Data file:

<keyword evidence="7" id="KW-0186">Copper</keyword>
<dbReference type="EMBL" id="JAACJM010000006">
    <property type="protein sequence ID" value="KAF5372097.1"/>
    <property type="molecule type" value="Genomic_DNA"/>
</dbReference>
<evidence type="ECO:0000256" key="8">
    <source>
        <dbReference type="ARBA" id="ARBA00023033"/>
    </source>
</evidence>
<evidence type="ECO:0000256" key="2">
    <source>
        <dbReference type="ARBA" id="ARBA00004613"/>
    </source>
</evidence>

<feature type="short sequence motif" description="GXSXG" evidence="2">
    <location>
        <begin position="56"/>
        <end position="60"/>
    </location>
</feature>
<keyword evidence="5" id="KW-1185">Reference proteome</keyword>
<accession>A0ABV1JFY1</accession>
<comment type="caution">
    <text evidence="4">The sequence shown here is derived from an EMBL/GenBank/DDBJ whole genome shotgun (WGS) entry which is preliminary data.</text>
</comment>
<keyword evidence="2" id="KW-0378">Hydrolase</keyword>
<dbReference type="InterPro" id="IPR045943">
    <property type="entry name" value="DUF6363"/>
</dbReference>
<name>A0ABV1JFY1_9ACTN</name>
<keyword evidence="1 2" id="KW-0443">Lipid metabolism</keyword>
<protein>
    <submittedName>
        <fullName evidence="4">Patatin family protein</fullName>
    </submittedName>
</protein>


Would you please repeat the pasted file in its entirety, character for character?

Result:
<keyword evidence="7" id="KW-0186">Copper</keyword>
<dbReference type="EMBL" id="JAACJM010000006">
    <property type="protein sequence ID" value="KAF5372097.1"/>
    <property type="molecule type" value="Genomic_DNA"/>
</dbReference>
<evidence type="ECO:0000256" key="8">
    <source>
        <dbReference type="ARBA" id="ARBA00023033"/>
    </source>
</evidence>
<evidence type="ECO:0000256" key="2">
    <source>
        <dbReference type="ARBA" id="ARBA00004613"/>
    </source>
</evidence>

<feature type="short sequence motif" description="GXSXG" evidence="2">
    <location>
        <begin position="56"/>
        <end position="60"/>
    </location>
</feature>
<keyword evidence="5" id="KW-1185">Reference proteome</keyword>
<accession>A0ABV1JFY1</accession>
<comment type="caution">
    <text evidence="4">The sequence shown here is derived from an EMBL/GenBank/DDBJ whole genome shotgun (WGS) entry which is preliminary data.</text>
</comment>
<keyword evidence="2" id="KW-0378">Hydrolase</keyword>
<dbReference type="InterPro" id="IPR045943">
    <property type="entry name" value="DUF6363"/>
</dbReference>
<name>A0ABV1JFY1_9ACTN</name>
<keyword evidence="1 2" id="KW-0443">Lipid metabolism</keyword>
<protein>
    <submittedName>
        <fullName evidence="4">Patatin family protein</fullName>
    </submittedName>
</protein>